Sarah had a happy childhood until she went to boarding school, where in an effort to exert discipline, her teachers frequently made her feel that she was not good enough. She grew up with that belief and attracted a husband that abused her. Each time he did that, he told her she was not good enough. She was strong enough to end the relationship, and met a community that boosted her confidence.
For a while, her business soared and she achieved amazing quantifiable results. She then got into another relationship, where she was made to feel like she was not good enough. Her business tumbled and when I met her, she was again in self-doubt. She rejected good business ideas and procrastinated on activities that she knew would be good for her business.
So basically, her self-doubt was manifested in self-sabotage. Although she had ended her second relationship, her self-doubt still had power over her. So what was the awareness that helped her snap out of it?
Her self-doubt did not come from her. It came first from her teachers, then her two husbands. She was told that she wasn't good enough. But the fact is, she was good enough. She had proven with hard facts that she could achieve amazing results in her business. But she didn't yet know how to differentiate between the voices of the past and the hard facts of her achievement.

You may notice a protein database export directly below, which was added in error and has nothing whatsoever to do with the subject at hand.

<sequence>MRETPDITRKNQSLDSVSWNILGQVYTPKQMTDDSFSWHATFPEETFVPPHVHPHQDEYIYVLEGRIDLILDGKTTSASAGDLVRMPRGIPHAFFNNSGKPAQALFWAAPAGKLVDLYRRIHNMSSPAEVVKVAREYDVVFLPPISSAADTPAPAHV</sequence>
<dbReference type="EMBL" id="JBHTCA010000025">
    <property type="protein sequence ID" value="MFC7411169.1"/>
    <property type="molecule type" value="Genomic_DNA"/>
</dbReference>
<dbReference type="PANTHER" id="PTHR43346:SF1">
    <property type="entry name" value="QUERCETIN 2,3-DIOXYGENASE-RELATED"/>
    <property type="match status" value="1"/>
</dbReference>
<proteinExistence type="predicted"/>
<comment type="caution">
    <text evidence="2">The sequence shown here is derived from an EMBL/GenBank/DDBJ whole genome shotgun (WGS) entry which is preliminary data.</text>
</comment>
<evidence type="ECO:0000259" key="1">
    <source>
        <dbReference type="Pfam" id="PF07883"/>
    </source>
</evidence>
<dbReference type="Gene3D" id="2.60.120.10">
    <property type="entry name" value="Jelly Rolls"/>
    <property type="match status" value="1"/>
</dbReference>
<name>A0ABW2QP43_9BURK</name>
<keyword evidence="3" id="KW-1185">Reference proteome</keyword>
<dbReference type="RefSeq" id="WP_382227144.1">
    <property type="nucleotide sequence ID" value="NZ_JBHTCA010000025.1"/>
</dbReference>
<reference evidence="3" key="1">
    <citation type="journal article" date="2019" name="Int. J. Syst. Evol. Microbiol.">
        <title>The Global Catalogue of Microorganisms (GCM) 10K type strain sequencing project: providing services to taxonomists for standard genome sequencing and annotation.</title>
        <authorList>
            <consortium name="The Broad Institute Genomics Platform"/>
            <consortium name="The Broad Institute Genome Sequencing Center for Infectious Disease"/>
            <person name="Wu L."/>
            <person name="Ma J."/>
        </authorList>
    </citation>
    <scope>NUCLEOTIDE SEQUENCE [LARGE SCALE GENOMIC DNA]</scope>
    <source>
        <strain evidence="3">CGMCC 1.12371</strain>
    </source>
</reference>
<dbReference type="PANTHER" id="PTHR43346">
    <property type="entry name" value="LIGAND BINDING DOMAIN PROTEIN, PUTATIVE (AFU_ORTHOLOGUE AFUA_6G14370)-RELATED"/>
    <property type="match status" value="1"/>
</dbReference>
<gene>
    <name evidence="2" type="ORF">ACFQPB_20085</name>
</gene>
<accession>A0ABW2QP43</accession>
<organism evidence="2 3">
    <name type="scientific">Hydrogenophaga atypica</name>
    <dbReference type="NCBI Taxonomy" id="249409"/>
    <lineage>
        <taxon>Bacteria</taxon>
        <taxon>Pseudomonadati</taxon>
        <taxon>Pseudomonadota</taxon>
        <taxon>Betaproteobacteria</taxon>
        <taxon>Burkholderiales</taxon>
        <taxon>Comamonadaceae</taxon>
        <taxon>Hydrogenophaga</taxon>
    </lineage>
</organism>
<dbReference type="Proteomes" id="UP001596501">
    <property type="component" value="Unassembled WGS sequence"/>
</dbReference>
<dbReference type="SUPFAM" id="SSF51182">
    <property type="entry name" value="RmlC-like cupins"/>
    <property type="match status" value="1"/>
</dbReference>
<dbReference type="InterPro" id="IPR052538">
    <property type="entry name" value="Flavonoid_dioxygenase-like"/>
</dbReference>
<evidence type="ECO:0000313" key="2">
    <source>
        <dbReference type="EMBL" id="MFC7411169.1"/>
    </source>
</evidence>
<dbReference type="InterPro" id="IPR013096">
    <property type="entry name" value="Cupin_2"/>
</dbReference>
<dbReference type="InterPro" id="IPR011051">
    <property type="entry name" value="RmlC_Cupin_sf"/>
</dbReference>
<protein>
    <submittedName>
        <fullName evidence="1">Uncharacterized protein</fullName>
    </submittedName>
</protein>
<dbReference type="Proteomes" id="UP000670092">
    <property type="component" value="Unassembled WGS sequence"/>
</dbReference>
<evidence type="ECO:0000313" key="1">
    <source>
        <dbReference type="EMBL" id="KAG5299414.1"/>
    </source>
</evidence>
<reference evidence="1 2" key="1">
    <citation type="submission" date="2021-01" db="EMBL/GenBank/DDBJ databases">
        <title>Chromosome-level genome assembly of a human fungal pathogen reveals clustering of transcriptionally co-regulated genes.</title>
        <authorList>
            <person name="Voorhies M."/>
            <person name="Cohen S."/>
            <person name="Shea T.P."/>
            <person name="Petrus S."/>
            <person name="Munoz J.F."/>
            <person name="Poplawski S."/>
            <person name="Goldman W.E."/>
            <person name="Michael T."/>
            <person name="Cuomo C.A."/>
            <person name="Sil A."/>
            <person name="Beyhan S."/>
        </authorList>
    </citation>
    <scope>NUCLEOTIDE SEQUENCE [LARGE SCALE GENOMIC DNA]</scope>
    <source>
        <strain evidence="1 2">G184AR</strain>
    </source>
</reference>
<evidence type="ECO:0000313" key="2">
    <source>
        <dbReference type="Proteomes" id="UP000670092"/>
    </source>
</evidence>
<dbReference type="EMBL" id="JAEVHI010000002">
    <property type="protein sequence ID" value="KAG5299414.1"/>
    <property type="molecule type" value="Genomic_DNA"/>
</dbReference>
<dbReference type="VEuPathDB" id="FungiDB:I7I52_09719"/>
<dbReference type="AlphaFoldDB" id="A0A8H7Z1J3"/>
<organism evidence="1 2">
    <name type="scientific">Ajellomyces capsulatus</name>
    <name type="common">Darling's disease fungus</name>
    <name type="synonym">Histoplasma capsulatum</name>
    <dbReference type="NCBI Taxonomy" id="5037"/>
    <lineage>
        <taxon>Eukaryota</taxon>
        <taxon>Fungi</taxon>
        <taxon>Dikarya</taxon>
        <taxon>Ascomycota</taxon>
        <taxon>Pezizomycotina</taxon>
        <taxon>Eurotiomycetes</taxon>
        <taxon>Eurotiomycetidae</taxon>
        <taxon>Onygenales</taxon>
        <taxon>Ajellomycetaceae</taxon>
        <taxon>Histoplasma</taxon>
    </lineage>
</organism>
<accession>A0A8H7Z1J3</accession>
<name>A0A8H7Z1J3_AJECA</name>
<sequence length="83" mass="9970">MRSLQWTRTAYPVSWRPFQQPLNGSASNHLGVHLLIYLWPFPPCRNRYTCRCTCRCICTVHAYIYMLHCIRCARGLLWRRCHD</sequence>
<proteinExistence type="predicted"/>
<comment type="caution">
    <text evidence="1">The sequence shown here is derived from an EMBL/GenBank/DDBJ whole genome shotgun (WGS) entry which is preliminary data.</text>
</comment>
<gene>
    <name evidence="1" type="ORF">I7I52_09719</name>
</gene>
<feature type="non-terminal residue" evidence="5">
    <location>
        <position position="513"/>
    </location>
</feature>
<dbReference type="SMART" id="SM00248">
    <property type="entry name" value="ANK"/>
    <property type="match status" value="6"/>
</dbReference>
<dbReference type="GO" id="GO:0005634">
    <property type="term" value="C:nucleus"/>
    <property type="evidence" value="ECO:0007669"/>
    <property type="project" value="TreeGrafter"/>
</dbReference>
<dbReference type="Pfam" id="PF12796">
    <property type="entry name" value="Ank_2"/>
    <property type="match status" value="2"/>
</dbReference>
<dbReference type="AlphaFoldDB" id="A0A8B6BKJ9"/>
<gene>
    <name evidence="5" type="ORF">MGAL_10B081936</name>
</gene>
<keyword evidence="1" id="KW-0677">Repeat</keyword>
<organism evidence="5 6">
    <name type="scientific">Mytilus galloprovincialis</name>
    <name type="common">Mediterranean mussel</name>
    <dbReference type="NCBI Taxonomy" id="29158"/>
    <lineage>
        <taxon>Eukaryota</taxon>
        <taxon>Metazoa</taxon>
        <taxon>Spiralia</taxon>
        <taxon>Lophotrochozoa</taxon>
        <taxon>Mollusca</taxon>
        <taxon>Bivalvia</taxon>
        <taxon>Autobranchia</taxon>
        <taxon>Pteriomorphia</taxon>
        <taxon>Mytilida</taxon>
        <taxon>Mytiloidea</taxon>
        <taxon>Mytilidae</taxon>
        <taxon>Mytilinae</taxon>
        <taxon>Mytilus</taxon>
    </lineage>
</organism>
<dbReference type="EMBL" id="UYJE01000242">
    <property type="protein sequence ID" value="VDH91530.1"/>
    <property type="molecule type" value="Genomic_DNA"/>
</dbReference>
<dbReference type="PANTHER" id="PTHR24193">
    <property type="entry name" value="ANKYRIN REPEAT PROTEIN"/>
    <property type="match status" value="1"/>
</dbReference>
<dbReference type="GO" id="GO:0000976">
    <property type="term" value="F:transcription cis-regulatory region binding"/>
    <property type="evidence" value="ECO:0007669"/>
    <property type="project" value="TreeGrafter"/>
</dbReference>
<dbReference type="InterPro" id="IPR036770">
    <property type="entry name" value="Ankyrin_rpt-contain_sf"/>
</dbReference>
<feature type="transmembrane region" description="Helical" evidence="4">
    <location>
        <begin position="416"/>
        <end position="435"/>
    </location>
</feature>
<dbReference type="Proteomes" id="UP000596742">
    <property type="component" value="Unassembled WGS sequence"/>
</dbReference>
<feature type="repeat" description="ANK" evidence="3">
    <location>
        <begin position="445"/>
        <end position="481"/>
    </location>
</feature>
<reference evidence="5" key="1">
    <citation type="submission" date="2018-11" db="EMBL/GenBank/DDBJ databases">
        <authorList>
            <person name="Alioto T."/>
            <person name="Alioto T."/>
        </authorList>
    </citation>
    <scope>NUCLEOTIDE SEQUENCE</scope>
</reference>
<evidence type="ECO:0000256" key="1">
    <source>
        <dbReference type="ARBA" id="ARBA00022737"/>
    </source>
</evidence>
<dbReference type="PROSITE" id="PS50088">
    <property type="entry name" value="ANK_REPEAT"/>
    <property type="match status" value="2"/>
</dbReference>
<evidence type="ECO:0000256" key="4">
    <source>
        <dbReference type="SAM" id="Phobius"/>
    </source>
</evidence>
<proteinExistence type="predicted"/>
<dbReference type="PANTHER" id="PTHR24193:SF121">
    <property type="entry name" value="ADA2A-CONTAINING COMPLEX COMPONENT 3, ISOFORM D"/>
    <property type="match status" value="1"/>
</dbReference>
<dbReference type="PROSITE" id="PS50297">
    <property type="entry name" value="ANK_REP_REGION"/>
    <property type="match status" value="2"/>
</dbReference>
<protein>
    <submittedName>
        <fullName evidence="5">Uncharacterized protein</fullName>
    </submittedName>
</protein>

So I asked her, "When you say you're not good enough, whose voice is it actually? Do you really believe it's your voice, or are you just repeating what your teacher and husbands told you?" She started to be aware of the difference, but she couldn't verbalise it in an answer yet. So I asked her another question, "Did you really achieve those amazing results? Was that a fact or an opinion?" She answered that one quickly and easily, "Oh, it was a fact. I mean, my revenue shot up. So it really happened."
I continued, "Was it just one time, or did you do it consistently?" She answered the latter. So I repeated my first question, "So when you say you're not good enough, whose voice is it actually? Do you really believe it's your voice, or are you just repeating what your teacher and husbands told you?" This time, she was ready to answer, "It was their voice, not mine." I sealed it with, "Facts don't lie. Opinions, however, are debatable."
A belief is like a tabletop. It needs legs to stand. And legs of a belief are proof. If you've been listening to negative opinions, focusing on your failures, and discounting your achievements, then you've been using the wrong legs to support the wrong beliefs. So, if you want to shift to a new belief, you need to collect new proof that you are indeed good enough.
There are many other reasons and interventions to help people overcome self-doubt. Obviously, it's hard to write them all in depth in one article. If you found this helpful, please share it with your community. You never know who's hiding their potential in the self-doubt closet. They may look alright, but they're screaming for help. Maybe this will shine some light.
Cynthia Wihardja is a trusted Enterprise Nation adviser who combines her skills in psychology and practical business strategy to help entrepreneurs' sales and marketing efforts. Discover more by connecting with her.